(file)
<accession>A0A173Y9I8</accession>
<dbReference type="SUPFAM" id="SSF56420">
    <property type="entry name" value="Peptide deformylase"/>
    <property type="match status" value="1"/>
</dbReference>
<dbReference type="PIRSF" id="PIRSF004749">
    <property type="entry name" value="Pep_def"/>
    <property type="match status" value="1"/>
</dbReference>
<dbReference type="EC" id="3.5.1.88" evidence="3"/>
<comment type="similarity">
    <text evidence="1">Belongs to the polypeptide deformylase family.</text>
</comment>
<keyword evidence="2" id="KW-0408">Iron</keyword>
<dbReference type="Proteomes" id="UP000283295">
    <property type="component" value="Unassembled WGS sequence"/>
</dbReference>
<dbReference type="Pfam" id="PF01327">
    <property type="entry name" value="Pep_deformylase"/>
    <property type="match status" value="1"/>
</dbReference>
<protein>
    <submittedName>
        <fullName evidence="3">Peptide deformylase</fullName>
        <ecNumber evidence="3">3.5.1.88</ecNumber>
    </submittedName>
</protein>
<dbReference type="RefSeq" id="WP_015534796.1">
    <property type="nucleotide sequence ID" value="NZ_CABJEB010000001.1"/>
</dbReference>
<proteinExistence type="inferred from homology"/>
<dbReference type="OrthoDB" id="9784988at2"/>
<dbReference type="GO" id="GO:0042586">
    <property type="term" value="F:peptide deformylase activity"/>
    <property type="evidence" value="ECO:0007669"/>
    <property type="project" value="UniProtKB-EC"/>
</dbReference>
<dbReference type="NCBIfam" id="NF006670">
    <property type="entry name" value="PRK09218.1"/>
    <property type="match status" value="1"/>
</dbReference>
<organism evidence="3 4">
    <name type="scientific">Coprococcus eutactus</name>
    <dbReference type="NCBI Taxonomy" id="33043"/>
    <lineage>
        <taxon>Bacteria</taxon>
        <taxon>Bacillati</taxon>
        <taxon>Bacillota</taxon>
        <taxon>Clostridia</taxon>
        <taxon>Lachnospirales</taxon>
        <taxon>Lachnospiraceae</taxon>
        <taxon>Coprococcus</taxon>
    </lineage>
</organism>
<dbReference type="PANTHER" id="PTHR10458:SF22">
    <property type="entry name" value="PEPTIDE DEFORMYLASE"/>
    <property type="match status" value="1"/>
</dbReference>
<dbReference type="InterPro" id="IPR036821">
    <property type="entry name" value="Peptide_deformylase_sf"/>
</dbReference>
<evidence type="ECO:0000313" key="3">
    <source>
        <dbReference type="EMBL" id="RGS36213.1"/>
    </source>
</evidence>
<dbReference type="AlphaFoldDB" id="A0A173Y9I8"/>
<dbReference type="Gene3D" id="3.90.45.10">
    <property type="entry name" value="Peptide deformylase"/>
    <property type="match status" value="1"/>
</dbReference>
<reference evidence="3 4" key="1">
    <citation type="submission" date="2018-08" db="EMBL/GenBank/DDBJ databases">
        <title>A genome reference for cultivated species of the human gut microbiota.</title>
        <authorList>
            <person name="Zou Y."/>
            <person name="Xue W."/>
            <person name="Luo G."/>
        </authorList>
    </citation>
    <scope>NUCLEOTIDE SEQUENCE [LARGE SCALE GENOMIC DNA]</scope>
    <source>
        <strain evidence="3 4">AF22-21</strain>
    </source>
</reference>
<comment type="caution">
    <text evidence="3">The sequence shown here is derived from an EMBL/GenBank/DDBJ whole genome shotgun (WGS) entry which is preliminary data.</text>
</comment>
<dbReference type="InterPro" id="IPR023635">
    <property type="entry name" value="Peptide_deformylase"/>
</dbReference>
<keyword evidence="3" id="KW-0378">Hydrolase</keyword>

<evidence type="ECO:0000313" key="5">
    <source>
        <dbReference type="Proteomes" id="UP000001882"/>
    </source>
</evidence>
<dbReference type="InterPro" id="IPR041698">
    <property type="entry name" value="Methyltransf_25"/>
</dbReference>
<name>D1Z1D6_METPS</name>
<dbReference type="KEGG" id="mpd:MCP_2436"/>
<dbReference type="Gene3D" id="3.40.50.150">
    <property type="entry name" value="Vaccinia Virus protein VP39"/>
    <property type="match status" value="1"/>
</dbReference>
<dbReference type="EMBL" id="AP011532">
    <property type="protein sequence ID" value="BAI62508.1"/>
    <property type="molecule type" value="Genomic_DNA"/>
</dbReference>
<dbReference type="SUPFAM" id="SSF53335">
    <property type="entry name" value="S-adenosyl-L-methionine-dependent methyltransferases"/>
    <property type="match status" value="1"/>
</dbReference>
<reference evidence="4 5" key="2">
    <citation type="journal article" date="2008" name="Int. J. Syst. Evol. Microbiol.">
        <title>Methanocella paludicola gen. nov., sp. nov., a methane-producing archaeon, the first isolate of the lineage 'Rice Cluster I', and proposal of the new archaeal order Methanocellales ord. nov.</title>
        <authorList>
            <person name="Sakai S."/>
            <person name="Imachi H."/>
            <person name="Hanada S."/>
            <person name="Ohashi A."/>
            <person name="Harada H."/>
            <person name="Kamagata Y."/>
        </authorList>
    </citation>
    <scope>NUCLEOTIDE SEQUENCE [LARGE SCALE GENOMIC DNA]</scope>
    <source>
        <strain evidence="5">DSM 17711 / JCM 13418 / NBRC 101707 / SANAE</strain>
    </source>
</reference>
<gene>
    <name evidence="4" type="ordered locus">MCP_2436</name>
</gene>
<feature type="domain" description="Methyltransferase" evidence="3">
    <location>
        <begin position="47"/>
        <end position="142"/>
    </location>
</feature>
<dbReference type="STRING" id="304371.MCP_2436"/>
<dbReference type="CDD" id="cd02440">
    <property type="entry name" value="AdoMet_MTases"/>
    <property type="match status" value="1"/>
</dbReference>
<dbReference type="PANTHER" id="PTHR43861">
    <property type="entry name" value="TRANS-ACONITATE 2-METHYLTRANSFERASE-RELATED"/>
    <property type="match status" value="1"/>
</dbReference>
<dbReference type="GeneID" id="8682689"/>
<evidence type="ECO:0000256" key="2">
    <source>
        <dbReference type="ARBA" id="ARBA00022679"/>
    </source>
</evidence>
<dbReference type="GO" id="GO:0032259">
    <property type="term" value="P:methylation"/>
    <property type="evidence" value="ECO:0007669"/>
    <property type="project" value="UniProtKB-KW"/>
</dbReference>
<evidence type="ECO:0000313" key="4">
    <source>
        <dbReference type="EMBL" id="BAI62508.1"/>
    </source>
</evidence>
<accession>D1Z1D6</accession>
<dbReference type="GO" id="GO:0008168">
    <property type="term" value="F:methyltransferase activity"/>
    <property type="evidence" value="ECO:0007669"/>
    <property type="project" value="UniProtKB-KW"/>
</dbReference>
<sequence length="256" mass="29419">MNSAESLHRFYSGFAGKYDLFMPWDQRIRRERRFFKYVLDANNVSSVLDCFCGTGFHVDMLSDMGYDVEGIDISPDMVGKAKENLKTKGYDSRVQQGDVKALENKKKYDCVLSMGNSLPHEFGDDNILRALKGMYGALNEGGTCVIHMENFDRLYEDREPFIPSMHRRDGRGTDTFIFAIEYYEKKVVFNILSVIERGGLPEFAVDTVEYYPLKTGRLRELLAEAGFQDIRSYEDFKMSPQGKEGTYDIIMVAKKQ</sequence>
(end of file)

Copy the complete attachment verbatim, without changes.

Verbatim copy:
<accession>A0A173Y9I8</accession>
<dbReference type="SUPFAM" id="SSF56420">
    <property type="entry name" value="Peptide deformylase"/>
    <property type="match status" value="1"/>
</dbReference>
<dbReference type="PIRSF" id="PIRSF004749">
    <property type="entry name" value="Pep_def"/>
    <property type="match status" value="1"/>
</dbReference>
<dbReference type="EC" id="3.5.1.88" evidence="3"/>
<comment type="similarity">
    <text evidence="1">Belongs to the polypeptide deformylase family.</text>
</comment>
<keyword evidence="2" id="KW-0408">Iron</keyword>
<dbReference type="Proteomes" id="UP000283295">
    <property type="component" value="Unassembled WGS sequence"/>
</dbReference>
<dbReference type="Pfam" id="PF01327">
    <property type="entry name" value="Pep_deformylase"/>
    <property type="match status" value="1"/>
</dbReference>
<protein>
    <submittedName>
        <fullName evidence="3">Peptide deformylase</fullName>
        <ecNumber evidence="3">3.5.1.88</ecNumber>
    </submittedName>
</protein>
<dbReference type="RefSeq" id="WP_015534796.1">
    <property type="nucleotide sequence ID" value="NZ_CABJEB010000001.1"/>
</dbReference>
<proteinExistence type="inferred from homology"/>
<dbReference type="OrthoDB" id="9784988at2"/>
<dbReference type="GO" id="GO:0042586">
    <property type="term" value="F:peptide deformylase activity"/>
    <property type="evidence" value="ECO:0007669"/>
    <property type="project" value="UniProtKB-EC"/>
</dbReference>
<dbReference type="NCBIfam" id="NF006670">
    <property type="entry name" value="PRK09218.1"/>
    <property type="match status" value="1"/>
</dbReference>
<organism evidence="3 4">
    <name type="scientific">Coprococcus eutactus</name>
    <dbReference type="NCBI Taxonomy" id="33043"/>
    <lineage>
        <taxon>Bacteria</taxon>
        <taxon>Bacillati</taxon>
        <taxon>Bacillota</taxon>
        <taxon>Clostridia</taxon>
        <taxon>Lachnospirales</taxon>
        <taxon>Lachnospiraceae</taxon>
        <taxon>Coprococcus</taxon>
    </lineage>
</organism>
<dbReference type="PANTHER" id="PTHR10458:SF22">
    <property type="entry name" value="PEPTIDE DEFORMYLASE"/>
    <property type="match status" value="1"/>
</dbReference>
<dbReference type="InterPro" id="IPR036821">
    <property type="entry name" value="Peptide_deformylase_sf"/>
</dbReference>
<evidence type="ECO:0000313" key="3">
    <source>
        <dbReference type="EMBL" id="RGS36213.1"/>
    </source>
</evidence>
<dbReference type="AlphaFoldDB" id="A0A173Y9I8"/>
<dbReference type="Gene3D" id="3.90.45.10">
    <property type="entry name" value="Peptide deformylase"/>
    <property type="match status" value="1"/>
</dbReference>
<reference evidence="3 4" key="1">
    <citation type="submission" date="2018-08" db="EMBL/GenBank/DDBJ databases">
        <title>A genome reference for cultivated species of the human gut microbiota.</title>
        <authorList>
            <person name="Zou Y."/>
            <person name="Xue W."/>
            <person name="Luo G."/>
        </authorList>
    </citation>
    <scope>NUCLEOTIDE SEQUENCE [LARGE SCALE GENOMIC DNA]</scope>
    <source>
        <strain evidence="3 4">AF22-21</strain>
    </source>
</reference>
<comment type="caution">
    <text evidence="3">The sequence shown here is derived from an EMBL/GenBank/DDBJ whole genome shotgun (WGS) entry which is preliminary data.</text>
</comment>
<dbReference type="InterPro" id="IPR023635">
    <property type="entry name" value="Peptide_deformylase"/>
</dbReference>
<keyword evidence="3" id="KW-0378">Hydrolase</keyword>

<evidence type="ECO:0000313" key="5">
    <source>
        <dbReference type="Proteomes" id="UP000001882"/>
    </source>
</evidence>
<dbReference type="InterPro" id="IPR041698">
    <property type="entry name" value="Methyltransf_25"/>
</dbReference>
<name>D1Z1D6_METPS</name>
<dbReference type="KEGG" id="mpd:MCP_2436"/>
<dbReference type="Gene3D" id="3.40.50.150">
    <property type="entry name" value="Vaccinia Virus protein VP39"/>
    <property type="match status" value="1"/>
</dbReference>
<dbReference type="EMBL" id="AP011532">
    <property type="protein sequence ID" value="BAI62508.1"/>
    <property type="molecule type" value="Genomic_DNA"/>
</dbReference>
<dbReference type="SUPFAM" id="SSF53335">
    <property type="entry name" value="S-adenosyl-L-methionine-dependent methyltransferases"/>
    <property type="match status" value="1"/>
</dbReference>
<reference evidence="4 5" key="2">
    <citation type="journal article" date="2008" name="Int. J. Syst. Evol. Microbiol.">
        <title>Methanocella paludicola gen. nov., sp. nov., a methane-producing archaeon, the first isolate of the lineage 'Rice Cluster I', and proposal of the new archaeal order Methanocellales ord. nov.</title>
        <authorList>
            <person name="Sakai S."/>
            <person name="Imachi H."/>
            <person name="Hanada S."/>
            <person name="Ohashi A."/>
            <person name="Harada H."/>
            <person name="Kamagata Y."/>
        </authorList>
    </citation>
    <scope>NUCLEOTIDE SEQUENCE [LARGE SCALE GENOMIC DNA]</scope>
    <source>
        <strain evidence="5">DSM 17711 / JCM 13418 / NBRC 101707 / SANAE</strain>
    </source>
</reference>
<gene>
    <name evidence="4" type="ordered locus">MCP_2436</name>
</gene>
<feature type="domain" description="Methyltransferase" evidence="3">
    <location>
        <begin position="47"/>
        <end position="142"/>
    </location>
</feature>
<dbReference type="STRING" id="304371.MCP_2436"/>
<dbReference type="CDD" id="cd02440">
    <property type="entry name" value="AdoMet_MTases"/>
    <property type="match status" value="1"/>
</dbReference>
<dbReference type="PANTHER" id="PTHR43861">
    <property type="entry name" value="TRANS-ACONITATE 2-METHYLTRANSFERASE-RELATED"/>
    <property type="match status" value="1"/>
</dbReference>
<dbReference type="GeneID" id="8682689"/>
<evidence type="ECO:0000256" key="2">
    <source>
        <dbReference type="ARBA" id="ARBA00022679"/>
    </source>
</evidence>
<dbReference type="GO" id="GO:0032259">
    <property type="term" value="P:methylation"/>
    <property type="evidence" value="ECO:0007669"/>
    <property type="project" value="UniProtKB-KW"/>
</dbReference>
<evidence type="ECO:0000313" key="4">
    <source>
        <dbReference type="EMBL" id="BAI62508.1"/>
    </source>
</evidence>
<accession>D1Z1D6</accession>
<dbReference type="GO" id="GO:0008168">
    <property type="term" value="F:methyltransferase activity"/>
    <property type="evidence" value="ECO:0007669"/>
    <property type="project" value="UniProtKB-KW"/>
</dbReference>
<sequence length="256" mass="29419">MNSAESLHRFYSGFAGKYDLFMPWDQRIRRERRFFKYVLDANNVSSVLDCFCGTGFHVDMLSDMGYDVEGIDISPDMVGKAKENLKTKGYDSRVQQGDVKALENKKKYDCVLSMGNSLPHEFGDDNILRALKGMYGALNEGGTCVIHMENFDRLYEDREPFIPSMHRRDGRGTDTFIFAIEYYEKKVVFNILSVIERGGLPEFAVDTVEYYPLKTGRLRELLAEAGFQDIRSYEDFKMSPQGKEGTYDIIMVAKKQ</sequence>